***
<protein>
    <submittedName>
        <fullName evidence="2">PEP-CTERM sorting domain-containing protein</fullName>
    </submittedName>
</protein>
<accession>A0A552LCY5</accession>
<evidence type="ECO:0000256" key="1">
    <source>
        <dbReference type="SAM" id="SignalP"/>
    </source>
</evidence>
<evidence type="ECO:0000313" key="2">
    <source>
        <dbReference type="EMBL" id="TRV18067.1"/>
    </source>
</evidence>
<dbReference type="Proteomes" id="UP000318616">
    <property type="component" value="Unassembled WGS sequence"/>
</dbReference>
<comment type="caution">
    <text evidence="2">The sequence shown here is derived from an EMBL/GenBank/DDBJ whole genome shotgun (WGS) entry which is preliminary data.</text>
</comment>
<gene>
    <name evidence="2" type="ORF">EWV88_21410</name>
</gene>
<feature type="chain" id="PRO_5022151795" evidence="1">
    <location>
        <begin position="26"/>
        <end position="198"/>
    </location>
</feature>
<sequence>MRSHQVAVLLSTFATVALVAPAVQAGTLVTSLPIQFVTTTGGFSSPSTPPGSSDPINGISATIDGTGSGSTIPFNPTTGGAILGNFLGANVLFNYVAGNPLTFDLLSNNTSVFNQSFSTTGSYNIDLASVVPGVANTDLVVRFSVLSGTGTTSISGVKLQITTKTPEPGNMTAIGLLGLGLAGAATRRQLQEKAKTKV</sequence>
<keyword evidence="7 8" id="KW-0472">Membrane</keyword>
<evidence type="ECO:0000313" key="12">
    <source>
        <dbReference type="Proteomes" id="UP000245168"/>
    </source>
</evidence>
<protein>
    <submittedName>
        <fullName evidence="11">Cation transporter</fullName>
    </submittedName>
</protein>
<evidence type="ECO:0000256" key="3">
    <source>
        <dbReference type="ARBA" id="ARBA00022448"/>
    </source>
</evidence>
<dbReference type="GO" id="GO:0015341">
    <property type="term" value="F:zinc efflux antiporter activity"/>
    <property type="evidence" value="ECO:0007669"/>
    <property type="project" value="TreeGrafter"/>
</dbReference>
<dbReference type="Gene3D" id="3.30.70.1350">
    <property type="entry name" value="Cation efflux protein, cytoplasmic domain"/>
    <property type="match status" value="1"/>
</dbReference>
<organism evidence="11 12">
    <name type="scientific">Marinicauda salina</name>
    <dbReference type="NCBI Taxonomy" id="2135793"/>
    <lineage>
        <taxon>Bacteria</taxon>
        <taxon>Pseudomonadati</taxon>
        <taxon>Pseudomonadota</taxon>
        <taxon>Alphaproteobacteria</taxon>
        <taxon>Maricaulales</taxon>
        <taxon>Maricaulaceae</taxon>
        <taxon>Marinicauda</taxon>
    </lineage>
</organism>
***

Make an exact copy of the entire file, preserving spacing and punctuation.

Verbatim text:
<protein>
    <submittedName>
        <fullName evidence="2">PEP-CTERM sorting domain-containing protein</fullName>
    </submittedName>
</protein>
<accession>A0A552LCY5</accession>
<evidence type="ECO:0000256" key="1">
    <source>
        <dbReference type="SAM" id="SignalP"/>
    </source>
</evidence>
<evidence type="ECO:0000313" key="2">
    <source>
        <dbReference type="EMBL" id="TRV18067.1"/>
    </source>
</evidence>
<dbReference type="Proteomes" id="UP000318616">
    <property type="component" value="Unassembled WGS sequence"/>
</dbReference>
<comment type="caution">
    <text evidence="2">The sequence shown here is derived from an EMBL/GenBank/DDBJ whole genome shotgun (WGS) entry which is preliminary data.</text>
</comment>
<gene>
    <name evidence="2" type="ORF">EWV88_21410</name>
</gene>
<feature type="chain" id="PRO_5022151795" evidence="1">
    <location>
        <begin position="26"/>
        <end position="198"/>
    </location>
</feature>
<sequence>MRSHQVAVLLSTFATVALVAPAVQAGTLVTSLPIQFVTTTGGFSSPSTPPGSSDPINGISATIDGTGSGSTIPFNPTTGGAILGNFLGANVLFNYVAGNPLTFDLLSNNTSVFNQSFSTTGSYNIDLASVVPGVANTDLVVRFSVLSGTGTTSISGVKLQITTKTPEPGNMTAIGLLGLGLAGAATRRQLQEKAKTKV</sequence>
<keyword evidence="7 8" id="KW-0472">Membrane</keyword>
<evidence type="ECO:0000313" key="12">
    <source>
        <dbReference type="Proteomes" id="UP000245168"/>
    </source>
</evidence>
<protein>
    <submittedName>
        <fullName evidence="11">Cation transporter</fullName>
    </submittedName>
</protein>
<evidence type="ECO:0000256" key="3">
    <source>
        <dbReference type="ARBA" id="ARBA00022448"/>
    </source>
</evidence>
<dbReference type="GO" id="GO:0015341">
    <property type="term" value="F:zinc efflux antiporter activity"/>
    <property type="evidence" value="ECO:0007669"/>
    <property type="project" value="TreeGrafter"/>
</dbReference>
<dbReference type="Gene3D" id="3.30.70.1350">
    <property type="entry name" value="Cation efflux protein, cytoplasmic domain"/>
    <property type="match status" value="1"/>
</dbReference>
<organism evidence="11 12">
    <name type="scientific">Marinicauda salina</name>
    <dbReference type="NCBI Taxonomy" id="2135793"/>
    <lineage>
        <taxon>Bacteria</taxon>
        <taxon>Pseudomonadati</taxon>
        <taxon>Pseudomonadota</taxon>
        <taxon>Alphaproteobacteria</taxon>
        <taxon>Maricaulales</taxon>
        <taxon>Maricaulaceae</taxon>
        <taxon>Marinicauda</taxon>
    </lineage>
</organism>